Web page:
Jeanne Douglas discovered she was expecting her first child while working as a programmer at Mutual Life of Canada. In the early 1970s, she knew her options for returning to the workplace post-partum were limited: Public day care was non-existent and maternity leave was still a few years away from

making its way into Canadian law books.

Douglas chose to exit the workplace and become a full-time stay-at-home mom, an option she knows is not available to every family in Canada.

“”It’s a complicated world,”” says Douglas, now the vice-president of applications and professional services at Telus Enterprise Solutions in Vancouver. “”I had that luxury of being able to stay at home and raise my children.””

Ten years later, Douglas found her way back to the workforce and continued building her career in IT as an analyst, then a project leader and ultimately managing a workforce of 900 people at Telus. Today, however, she says she’s worried about the role women will play in IT in the future because of the dearth of women who choose to work in technology.

In IT departments across Canada, men outnumber women three to one. It’s a statistic that concerns Douglas and other senior women in IT, considering representation for women in IT falls well below the national workforce average of 50 per cent.

The opportunities for women in IT were hard won, says Murna Dalton, vice-president of consulting services with CGI Group in Toronto.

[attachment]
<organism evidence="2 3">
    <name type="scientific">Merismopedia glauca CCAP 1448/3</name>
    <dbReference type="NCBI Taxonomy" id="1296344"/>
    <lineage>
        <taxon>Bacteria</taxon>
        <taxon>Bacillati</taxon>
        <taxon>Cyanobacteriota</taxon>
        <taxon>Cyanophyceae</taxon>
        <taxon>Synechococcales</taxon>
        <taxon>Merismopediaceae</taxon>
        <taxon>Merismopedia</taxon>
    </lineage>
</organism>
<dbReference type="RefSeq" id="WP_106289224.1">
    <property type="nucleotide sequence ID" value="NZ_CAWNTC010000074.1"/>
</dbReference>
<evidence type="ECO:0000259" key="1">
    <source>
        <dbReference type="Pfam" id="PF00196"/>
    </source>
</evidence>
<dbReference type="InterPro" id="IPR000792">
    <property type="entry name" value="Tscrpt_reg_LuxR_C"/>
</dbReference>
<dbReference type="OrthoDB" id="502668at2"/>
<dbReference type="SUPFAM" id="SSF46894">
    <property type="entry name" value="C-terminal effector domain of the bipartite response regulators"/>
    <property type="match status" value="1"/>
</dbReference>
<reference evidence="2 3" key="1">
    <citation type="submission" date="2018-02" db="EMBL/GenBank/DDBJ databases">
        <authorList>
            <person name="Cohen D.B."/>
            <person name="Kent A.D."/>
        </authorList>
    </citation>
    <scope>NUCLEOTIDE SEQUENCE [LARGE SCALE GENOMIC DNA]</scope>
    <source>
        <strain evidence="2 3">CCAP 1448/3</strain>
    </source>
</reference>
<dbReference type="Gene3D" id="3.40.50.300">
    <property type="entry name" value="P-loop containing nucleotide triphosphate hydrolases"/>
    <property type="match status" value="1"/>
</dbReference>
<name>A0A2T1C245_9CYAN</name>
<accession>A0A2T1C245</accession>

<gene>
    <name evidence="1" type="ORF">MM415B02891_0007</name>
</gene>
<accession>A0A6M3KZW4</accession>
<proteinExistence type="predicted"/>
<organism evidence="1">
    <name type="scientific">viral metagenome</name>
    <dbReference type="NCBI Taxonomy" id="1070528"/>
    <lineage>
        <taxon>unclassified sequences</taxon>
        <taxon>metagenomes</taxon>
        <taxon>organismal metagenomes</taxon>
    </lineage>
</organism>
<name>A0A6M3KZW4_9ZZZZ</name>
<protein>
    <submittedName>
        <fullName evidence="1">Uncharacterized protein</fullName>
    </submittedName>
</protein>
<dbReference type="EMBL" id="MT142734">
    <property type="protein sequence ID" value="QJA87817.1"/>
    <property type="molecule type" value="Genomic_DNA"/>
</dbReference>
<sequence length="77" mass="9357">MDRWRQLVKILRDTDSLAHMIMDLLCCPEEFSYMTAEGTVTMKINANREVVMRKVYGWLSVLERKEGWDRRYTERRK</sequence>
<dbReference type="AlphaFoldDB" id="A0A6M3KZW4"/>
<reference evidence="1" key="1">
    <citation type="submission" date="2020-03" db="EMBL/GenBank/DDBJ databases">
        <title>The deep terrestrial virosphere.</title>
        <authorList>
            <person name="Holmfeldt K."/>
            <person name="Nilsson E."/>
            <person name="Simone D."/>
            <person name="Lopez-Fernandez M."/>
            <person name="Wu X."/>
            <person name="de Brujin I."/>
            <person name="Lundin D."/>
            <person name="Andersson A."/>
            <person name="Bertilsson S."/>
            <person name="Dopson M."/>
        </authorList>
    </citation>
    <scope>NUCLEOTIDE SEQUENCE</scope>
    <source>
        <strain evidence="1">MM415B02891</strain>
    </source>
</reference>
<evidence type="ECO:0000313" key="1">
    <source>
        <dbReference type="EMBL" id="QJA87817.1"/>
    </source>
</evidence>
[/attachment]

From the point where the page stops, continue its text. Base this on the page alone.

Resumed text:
“”The pressure to take those opportunities away is still there and without continued effort, those opportunities won’t be there,”” says the 35-year IT veteran.

Dalton says it’s important to recognize that technology touches every industry today, and without some exposure, young women are limiting their choices beyond simply a career in IT.

“”Even if you don’t want a career in IT, everybody needs to be able to use IT,”” Dalton says. “”It’s as basic as reading and writing used to be; it’s a question of being literate in IT.””

Dalton’s fears are justified. It appears the vast majority of female students in this country are not considering a career in IT. An informal survey conducted by the Canadian Information Processing Society reveals that in 2002, female graduates from computer science programs in Canadian universities run anywhere from five per in Alberta to almost 25 per cent in Ontario.

That more women are discounting IT as a career choice is discouraging to Joanne Moretti, Canadian general manager and vice-president of sales at Computer Associates in Toronto. She says women bring a unique set of skills to the table, specifically a natural ability to multi-task, particularly valuable in the ‘do more with less’ atmosphere that prevails in most IT shops.

“”Multi-tasking is our nature; we pack the baby bag while the bottle is warming,”” Moretti says.

She says IT in general is suffering from a bad reputation owing to the Y2K spending frenzy that yielded “”no tangible benefits to the lines of bus

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